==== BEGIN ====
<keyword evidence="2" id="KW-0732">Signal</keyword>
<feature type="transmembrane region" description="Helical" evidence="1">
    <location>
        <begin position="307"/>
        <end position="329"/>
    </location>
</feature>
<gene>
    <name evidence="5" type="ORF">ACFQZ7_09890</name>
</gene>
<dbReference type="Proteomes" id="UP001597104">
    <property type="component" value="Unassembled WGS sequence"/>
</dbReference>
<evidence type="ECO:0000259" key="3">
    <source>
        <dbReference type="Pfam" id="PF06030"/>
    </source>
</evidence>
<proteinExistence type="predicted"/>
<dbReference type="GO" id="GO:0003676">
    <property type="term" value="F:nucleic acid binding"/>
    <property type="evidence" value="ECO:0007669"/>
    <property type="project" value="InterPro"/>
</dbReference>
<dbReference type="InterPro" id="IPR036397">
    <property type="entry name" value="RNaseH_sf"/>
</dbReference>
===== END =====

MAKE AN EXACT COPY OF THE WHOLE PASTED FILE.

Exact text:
<keyword evidence="2" id="KW-0732">Signal</keyword>
<feature type="transmembrane region" description="Helical" evidence="1">
    <location>
        <begin position="307"/>
        <end position="329"/>
    </location>
</feature>
<gene>
    <name evidence="5" type="ORF">ACFQZ7_09890</name>
</gene>
<dbReference type="Proteomes" id="UP001597104">
    <property type="component" value="Unassembled WGS sequence"/>
</dbReference>
<evidence type="ECO:0000259" key="3">
    <source>
        <dbReference type="Pfam" id="PF06030"/>
    </source>
</evidence>
<proteinExistence type="predicted"/>
<dbReference type="GO" id="GO:0003676">
    <property type="term" value="F:nucleic acid binding"/>
    <property type="evidence" value="ECO:0007669"/>
    <property type="project" value="InterPro"/>
</dbReference>
<dbReference type="InterPro" id="IPR036397">
    <property type="entry name" value="RNaseH_sf"/>
</dbReference>